From scooters to ski pants, from white lipstick to winkle pickers, STARK RAVING MOD! is a celebration of the 60s-revival Mod subculture in 1980s Australia.

Posted: April 15th, 2011 | Author: | Filed under: Mod | 2 Comments »


The Crystal Ballroom was in the heart of St Kilda. Once an old-style ballroom, after the punk era it became a kind of Melburnian CBGBs with all the top bands of the time playing there from The Birthday Party and The Go Betweens to The Cure and XTC.

On the Saturday night the Mods arrived at the Crystal Ballroom around 8, getting there anyway, anyhow…some on scooters others by tram. The night was advertised as a “Mod Night Spectacular” and that’s just what it was…wall to wall Mods…Mods as far as the eye could see. And they weren’t there to hang at the bar and chat, or to lean against the wall and look cool, they were there to D-A-N-C-E.

Melbourne Mod band the Little Murders kicked off the night. Their polished sound and sharp look – shirts with arrows (specially designed for the night) did Melbourne proud. Lead singer Rob Griffiths couldn’t help but stand out in his (now legendary) Union Jacket.

Up next the spotlight was on Division 4 who let loose to a sea of sweaty Mods. With the appearance of the first of the Sussex regular bands, the excitement and frantic dancing started to build and the stage diving and crowd surfing began. An enormous phased light-spectrum banner logo (reminiscent of a 70s British Paints logo) for Division 4 , made for the band by Steve Dettre (possibly), made a dramatic backdrop for their performance on stage that night.*

The final band of the night, and the main event, was the Sets. As Gary launched into “Party Time” the crowd went wild, jumping, lurching, sweating, diving and surfing. As well as the official Sets go-go dancers, Glyn and Belinda, Mods kept jumping on stage to dance then jumping back into the crowd. Don even did an Iggy Pop and jumped into the crowd and became part of it for a while. Various Mods were hoisted in the air in the middle of the seething crowd, hoping to be let down gently to the ground but often landing on their heads with desert-booted feet flailing in the air (those are Johnny Ball’s desert boots in the photo).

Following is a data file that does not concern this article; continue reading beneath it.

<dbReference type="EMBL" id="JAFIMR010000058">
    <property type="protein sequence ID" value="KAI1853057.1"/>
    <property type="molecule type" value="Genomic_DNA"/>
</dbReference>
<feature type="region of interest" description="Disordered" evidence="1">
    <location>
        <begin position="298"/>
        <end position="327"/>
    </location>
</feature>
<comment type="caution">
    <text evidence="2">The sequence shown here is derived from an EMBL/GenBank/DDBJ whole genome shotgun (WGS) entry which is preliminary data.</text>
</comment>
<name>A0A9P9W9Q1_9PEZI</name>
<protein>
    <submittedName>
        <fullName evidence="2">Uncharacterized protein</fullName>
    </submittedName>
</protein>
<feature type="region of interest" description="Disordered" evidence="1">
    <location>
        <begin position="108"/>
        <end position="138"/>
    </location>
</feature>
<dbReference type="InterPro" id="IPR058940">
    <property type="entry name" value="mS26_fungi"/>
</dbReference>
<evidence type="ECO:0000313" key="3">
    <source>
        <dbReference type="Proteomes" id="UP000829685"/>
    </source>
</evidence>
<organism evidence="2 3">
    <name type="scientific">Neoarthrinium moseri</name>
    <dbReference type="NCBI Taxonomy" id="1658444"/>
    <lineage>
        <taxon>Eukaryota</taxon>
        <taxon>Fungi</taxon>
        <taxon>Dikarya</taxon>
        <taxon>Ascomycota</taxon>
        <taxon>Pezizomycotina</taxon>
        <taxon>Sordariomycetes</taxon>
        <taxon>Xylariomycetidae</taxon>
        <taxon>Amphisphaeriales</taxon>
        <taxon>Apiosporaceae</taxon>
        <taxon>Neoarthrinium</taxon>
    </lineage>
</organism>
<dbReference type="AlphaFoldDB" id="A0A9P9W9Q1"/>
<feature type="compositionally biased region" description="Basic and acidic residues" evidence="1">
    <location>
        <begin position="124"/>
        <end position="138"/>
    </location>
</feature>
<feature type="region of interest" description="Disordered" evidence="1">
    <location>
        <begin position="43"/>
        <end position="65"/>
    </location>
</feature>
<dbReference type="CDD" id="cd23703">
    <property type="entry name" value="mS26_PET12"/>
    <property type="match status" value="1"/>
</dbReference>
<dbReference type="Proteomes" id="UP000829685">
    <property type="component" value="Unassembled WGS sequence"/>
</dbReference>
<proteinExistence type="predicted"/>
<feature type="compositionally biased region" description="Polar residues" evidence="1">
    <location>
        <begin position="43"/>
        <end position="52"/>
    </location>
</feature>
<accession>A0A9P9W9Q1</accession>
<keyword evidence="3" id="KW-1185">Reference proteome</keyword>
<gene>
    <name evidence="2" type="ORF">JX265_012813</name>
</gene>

For the climax the Sets played “My Generation”. Andy had the plan of setting his guitar alight and smashing it. The Ballroom staff weren’t too keen on this but Gary assured them that it was all ok and it would be a “controlled explosion” as Andy was an industrial chemist…of course Andy hadn’t ever handled the chemicals before, so it was in the lap of the gods. A spectacular burning of the guitar with lighter fluid and Woodstock-like smashing of the guitar ensued with the guitar being thrown into the crowd. The crowd went wild, grabbing at the pieces of the guitar. A Melbourne Mod got on stage and led the chant “We are the Mods, we are the Mods, we are, we are, we are the Mods!”…it was straight out of Quadrophenia. The night was the zenith of the early Australian Mod scene and the highlight of the Invasion.

(*Thanks to Martin Mahony.)

  • rob griffiths

    actually The Moodists kicked off the night up stairs..this was followed by Division 4 downstairs then Little Murders upstairs followed by The Sets downstairs
    got to get it right arianna!

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